Surface water

Four on-site surface water samples were taken: two in the east ditch and two in the west ditch (4) [Figure 5]. The contaminants (tetrachloroethene, trichloroethene, and vinyl chloride) which exceeded ATSDR comparison values for ingestion as drinking water were found in samples from the east ditch (Table 7). No PAHs were detected in surface water. Many metals were detected above background in on-site surface water (Table 8). For those inorganic compounds having an ATSDR comparison value, the following contaminants exceed those values for use as drinking water: barium, lead, and manganese. However, the background levels for these contaminants also exceeded the comparison values. Metals in surface water are evaluated further even though background sample concentrations are high.

Groundwater

There are seven monitoring wells on parcel B of the NWP&C site (Figure 6). The wells range in depth from 13 to 28 feet below ground surface or are completed in the shallow aquifer (2). The shallow and deep aquifers are discussed below. Both occur in the alluvial sediments. The deep aquifer is beneath a restricting clay layer in the alluvium. The ODOT well on parcel A, used for irrigation, is completed in the deep aquifer. Based on monitoring wells, shallow groundwater flow is north/northwesterly (2).

Shallow Aquifer

Approximately 8 to 12 groundwater samples were analyzed for contaminants in the shallow aquifer. Although PAHs were not detected in the background well, many PAHs were detected at elevated levels in on-site wells. The following noncarcinogenic PAHs exceed ATSDR comparison values for drinking water: acenaphthene, fluoranthene, fluorene, naphthalene, and pyrene (Table 9). The following carcinogenic PAHs exceed ATSDR comparison values: benzo(a)anthracene and benzo(a)pyrene. A total of 18 different PAHs were detected as shown in Table 9. Ten other organic compounds detected in on-site groundwater wells exceed ATSDR comparison values: benzene, carbon tetrachloride, chloroform, dibenzofuran, dichloroethene, PCB-Aroclor 1254, tetrachloroethene, trichloroethane, and vinyl chloride. Of these contaminants, the latter three are the most widespread (Table 10). Although the site is a source of these contaminants, traces of tetrachloroethene and trichloroethane are found in the background well, suggesting potential additional sources.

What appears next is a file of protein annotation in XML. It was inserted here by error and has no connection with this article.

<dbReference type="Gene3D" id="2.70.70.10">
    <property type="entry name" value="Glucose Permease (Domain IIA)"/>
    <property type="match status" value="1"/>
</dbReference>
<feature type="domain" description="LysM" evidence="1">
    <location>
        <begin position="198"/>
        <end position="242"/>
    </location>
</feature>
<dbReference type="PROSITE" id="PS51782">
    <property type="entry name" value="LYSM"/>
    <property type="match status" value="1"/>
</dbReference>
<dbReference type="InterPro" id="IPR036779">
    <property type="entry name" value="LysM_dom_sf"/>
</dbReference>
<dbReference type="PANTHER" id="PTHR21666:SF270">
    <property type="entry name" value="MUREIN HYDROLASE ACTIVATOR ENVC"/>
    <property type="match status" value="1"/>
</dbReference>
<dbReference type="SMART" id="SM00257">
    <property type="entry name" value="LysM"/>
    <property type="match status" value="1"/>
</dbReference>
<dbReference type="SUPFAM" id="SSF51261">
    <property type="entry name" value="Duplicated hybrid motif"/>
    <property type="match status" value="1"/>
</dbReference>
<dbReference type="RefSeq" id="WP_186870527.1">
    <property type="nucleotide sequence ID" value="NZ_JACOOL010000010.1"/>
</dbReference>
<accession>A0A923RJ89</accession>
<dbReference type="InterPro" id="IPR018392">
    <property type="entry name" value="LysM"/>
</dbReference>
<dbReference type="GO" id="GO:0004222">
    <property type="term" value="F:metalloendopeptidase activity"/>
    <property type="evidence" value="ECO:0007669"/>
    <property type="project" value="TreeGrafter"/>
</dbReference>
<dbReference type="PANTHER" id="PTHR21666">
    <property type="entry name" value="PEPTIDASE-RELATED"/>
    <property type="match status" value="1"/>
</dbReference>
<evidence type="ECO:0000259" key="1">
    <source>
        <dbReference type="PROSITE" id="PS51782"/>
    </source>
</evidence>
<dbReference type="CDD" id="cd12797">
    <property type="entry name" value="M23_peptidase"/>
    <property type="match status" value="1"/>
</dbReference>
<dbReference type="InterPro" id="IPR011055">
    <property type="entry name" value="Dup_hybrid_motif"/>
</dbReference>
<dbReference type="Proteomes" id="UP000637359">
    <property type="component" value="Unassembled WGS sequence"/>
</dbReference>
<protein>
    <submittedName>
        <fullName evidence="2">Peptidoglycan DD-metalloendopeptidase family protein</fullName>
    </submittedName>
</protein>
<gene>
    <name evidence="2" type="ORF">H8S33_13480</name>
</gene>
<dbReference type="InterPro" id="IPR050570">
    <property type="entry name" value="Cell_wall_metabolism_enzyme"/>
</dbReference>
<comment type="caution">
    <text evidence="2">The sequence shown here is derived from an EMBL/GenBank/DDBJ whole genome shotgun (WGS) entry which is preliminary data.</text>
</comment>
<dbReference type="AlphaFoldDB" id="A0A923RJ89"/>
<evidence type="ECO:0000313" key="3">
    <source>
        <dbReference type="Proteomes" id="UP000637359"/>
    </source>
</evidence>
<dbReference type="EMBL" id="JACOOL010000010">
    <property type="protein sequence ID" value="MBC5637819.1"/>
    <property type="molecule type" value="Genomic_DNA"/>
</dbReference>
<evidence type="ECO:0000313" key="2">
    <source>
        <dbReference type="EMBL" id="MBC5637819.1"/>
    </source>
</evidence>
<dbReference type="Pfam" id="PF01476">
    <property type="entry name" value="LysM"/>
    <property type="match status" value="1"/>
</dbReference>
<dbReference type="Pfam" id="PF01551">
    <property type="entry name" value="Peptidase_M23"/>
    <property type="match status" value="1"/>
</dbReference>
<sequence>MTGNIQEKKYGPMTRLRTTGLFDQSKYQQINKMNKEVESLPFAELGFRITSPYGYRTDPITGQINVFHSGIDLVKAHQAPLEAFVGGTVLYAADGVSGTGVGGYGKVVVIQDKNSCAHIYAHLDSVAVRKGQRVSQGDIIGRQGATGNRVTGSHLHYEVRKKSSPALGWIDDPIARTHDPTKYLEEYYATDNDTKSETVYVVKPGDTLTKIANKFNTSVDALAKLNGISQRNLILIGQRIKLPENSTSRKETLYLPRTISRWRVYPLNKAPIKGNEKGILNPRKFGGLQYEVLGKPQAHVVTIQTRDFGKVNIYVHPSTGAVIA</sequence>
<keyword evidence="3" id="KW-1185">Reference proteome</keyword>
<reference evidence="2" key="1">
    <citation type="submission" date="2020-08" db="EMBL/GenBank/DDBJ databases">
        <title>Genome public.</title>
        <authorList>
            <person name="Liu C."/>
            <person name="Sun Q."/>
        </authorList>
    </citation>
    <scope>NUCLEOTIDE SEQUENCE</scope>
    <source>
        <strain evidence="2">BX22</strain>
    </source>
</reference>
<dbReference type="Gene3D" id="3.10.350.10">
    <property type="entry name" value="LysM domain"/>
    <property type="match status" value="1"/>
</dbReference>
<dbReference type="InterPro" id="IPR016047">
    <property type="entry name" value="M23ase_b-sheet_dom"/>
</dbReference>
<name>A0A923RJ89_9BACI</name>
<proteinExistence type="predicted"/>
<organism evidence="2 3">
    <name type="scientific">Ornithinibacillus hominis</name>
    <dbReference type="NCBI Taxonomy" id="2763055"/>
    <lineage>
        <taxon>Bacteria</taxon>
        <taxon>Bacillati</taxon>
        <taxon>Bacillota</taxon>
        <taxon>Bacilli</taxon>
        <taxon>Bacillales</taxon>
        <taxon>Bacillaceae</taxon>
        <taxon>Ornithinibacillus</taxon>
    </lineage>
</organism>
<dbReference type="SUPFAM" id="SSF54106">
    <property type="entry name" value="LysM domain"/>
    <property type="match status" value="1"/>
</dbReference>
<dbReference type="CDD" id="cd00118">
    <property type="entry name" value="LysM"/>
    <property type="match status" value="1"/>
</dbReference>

Eight groundwater samples were analyzed for inorganic compounds. Eleven metals exceed ATSDR comparison values: antimony, arsenic, barium, beryllium, chromium, copper, lead, manganese, nickel, vanadium, and zinc (Table 11). Although groundwater concentrations of some common earth crust metals (aluminum and iron) were also elevated, there are no ATSDR comparison values.

Deep Aquifer

The industrial well on the ODOT property was installed in 1978 (4). It is currently used for irrigating the property and is the only on-site well reaching the deeper aquifer. Metals which exceed an ATSDR comparison value for drinking water are arsenic, barium, lead, and manganese (Table 12). These metals concentrations may be within the range of background concentrations for this area. No contamination of the deep aquifer through site activities has been indicated.

Ambient Air